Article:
As a supplement to Zimmer’s cover story, National Geographic has created a web hub for the whole de-extinction project. From an analyst’s point of view, the photo collection of extinct animals by Rob Kendrick available through the site is particularly interesting. He chose to make nostalgic tintypes of museum specimens of extinct animals, from mammoths to bucardo. The tintypes make it seem as if the photo captured a live animal in the late 1800s. There is an implication of human involvement in the death of the animals since a human has taken the ‘old’ photo of it. So the photos show us a world we have lost, even though in reality, ‘we’ never had it since most of the animals in the photos died out before anyone alive today was born and even well before photography existed.

I also love the photo at the top of Stewart Brand’s piece in favor of de-extinction which shows a small child touching a baby mammoth in a museum exhibit. I know that my 6-year-old would love to do that. That’s the part of de-extinction that probably hasn’t been discussed enough – the display aspect. I can envision that zoos will be clamouring to have the resurrected species because of their draw. The school kids will absolutely marvel at a wooly mammoth, sabertooth tiger, or thylacine. Kids are the conservationists of the future, so with their visits to zoos and aquariums with these species, their knowledge and what needs to be done for future conservation will be heightened. Just the other day, my daughter got a new story app on her iPod that is about caring for animals in an aquarium. During one of the segments, the narrator was talking about starfish being able to regrow limbs – “I already knew that, mommy,” she said, “because I learned it at the aquarium.” Now, the last aquarium we visited was in Denmark 6 months ago, so clearly messages in these settings can sink in.

The animal I really want to see back is the gastric brooding frog, which grows its fertilized eggs into tadpoles then little frogs in its stomach. It became extinct in the 1980s. The photos of it as part of the de-extinction site are fascinating. The big problem  is that the species likely died out because of a fungus, and since that fungus still exists, scientists would be making a species that would simply go extinct again in the wild. So there’s some work to be done on either eradicating the fungus or genetically altering the ‘resurrected’ frogs to have an immunity to the fungus. Either solution is tricky.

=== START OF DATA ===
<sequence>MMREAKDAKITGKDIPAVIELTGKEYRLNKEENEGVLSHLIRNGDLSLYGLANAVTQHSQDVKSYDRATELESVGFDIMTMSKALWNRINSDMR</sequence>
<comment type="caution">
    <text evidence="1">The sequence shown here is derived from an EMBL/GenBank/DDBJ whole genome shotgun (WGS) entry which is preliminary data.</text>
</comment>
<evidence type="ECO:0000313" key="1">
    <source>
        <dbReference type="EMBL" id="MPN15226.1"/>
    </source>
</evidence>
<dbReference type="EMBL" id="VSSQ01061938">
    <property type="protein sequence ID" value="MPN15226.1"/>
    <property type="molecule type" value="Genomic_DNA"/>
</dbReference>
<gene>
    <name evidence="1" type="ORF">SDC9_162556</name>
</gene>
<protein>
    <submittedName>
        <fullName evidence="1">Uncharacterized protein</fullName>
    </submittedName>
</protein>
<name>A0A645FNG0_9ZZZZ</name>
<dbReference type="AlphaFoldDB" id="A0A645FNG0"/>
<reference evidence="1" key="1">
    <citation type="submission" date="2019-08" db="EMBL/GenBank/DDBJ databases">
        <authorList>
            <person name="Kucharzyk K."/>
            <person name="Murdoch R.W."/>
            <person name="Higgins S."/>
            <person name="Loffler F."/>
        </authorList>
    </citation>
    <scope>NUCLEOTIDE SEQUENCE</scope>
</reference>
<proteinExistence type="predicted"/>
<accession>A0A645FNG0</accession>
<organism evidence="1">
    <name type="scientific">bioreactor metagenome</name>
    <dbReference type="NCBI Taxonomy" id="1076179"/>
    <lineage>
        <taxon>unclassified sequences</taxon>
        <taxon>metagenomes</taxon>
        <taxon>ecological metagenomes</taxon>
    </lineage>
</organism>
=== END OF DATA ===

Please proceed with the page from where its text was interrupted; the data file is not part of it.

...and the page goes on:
Stuart Pimm brings up a good point about ecosystems and where these species will fit in. The land use has changed since many of these species became extinct and the types of food they evolved to eat might not be available. So if someone really wants to bring these species back, they have to look at the whole picture and whether or not there is still ecological room for them.

Hannah Walters writing for Scientific American makes a less compelling case about the anthropocentrism of de-extinction. While she’s right that some of the proponents are not taking into account ecosystem change, her argument that the extinctions we know about, particularly the ones humans have caused, are not any worse than extinction in the past is a bit off the mark. In the same way that climate change is nothing new but human-induced climate change does appear to have different characteristics, extinction without humans and with humans in the picture are different as well. That’s not narcissism — it’s admitting that humans have an uncanny ability to shape their globe.

Alexis Madrigal of The Atlantic ends his article on the subject with the astute observation that “science may be able to produce the organisms, but society would have to produce the conditions in which they could flourish.” To me, that’s the most important issue facing de-extinction. It’s not the technical challenges of making the creature, it’s about enabling it to live. This will require scientists to place the socio-cultural aspects to be put right in the center of each and every de-extinction effort, not as a side activity or an afterthought. I hope they choose to do so.




Extinguishing extinction

In this decade some extinct species will begin to come back.

This is how the TEDxDeExtinction website introduces ongoing work to bring extinct species back from the grave, known as de-extinction. On Friday, 15 March 2013, the group, sponsored by National Geographic in conjunction with The Long Now Foundation, hosted a day-long series of lectures in Washington DC on the topic of bringing extinct species back to life. I got to see the lectures thanks to streaming video (but no thanks to the video service Livestream which has a horrible interface with only the ability to move forward or back on video in increments of c.4 minutes, making it nearly impossible to just ‘rewind’ to hear what someone said).

A few themes appeared over and over in the talks.

(1) “This isn’t just science fiction”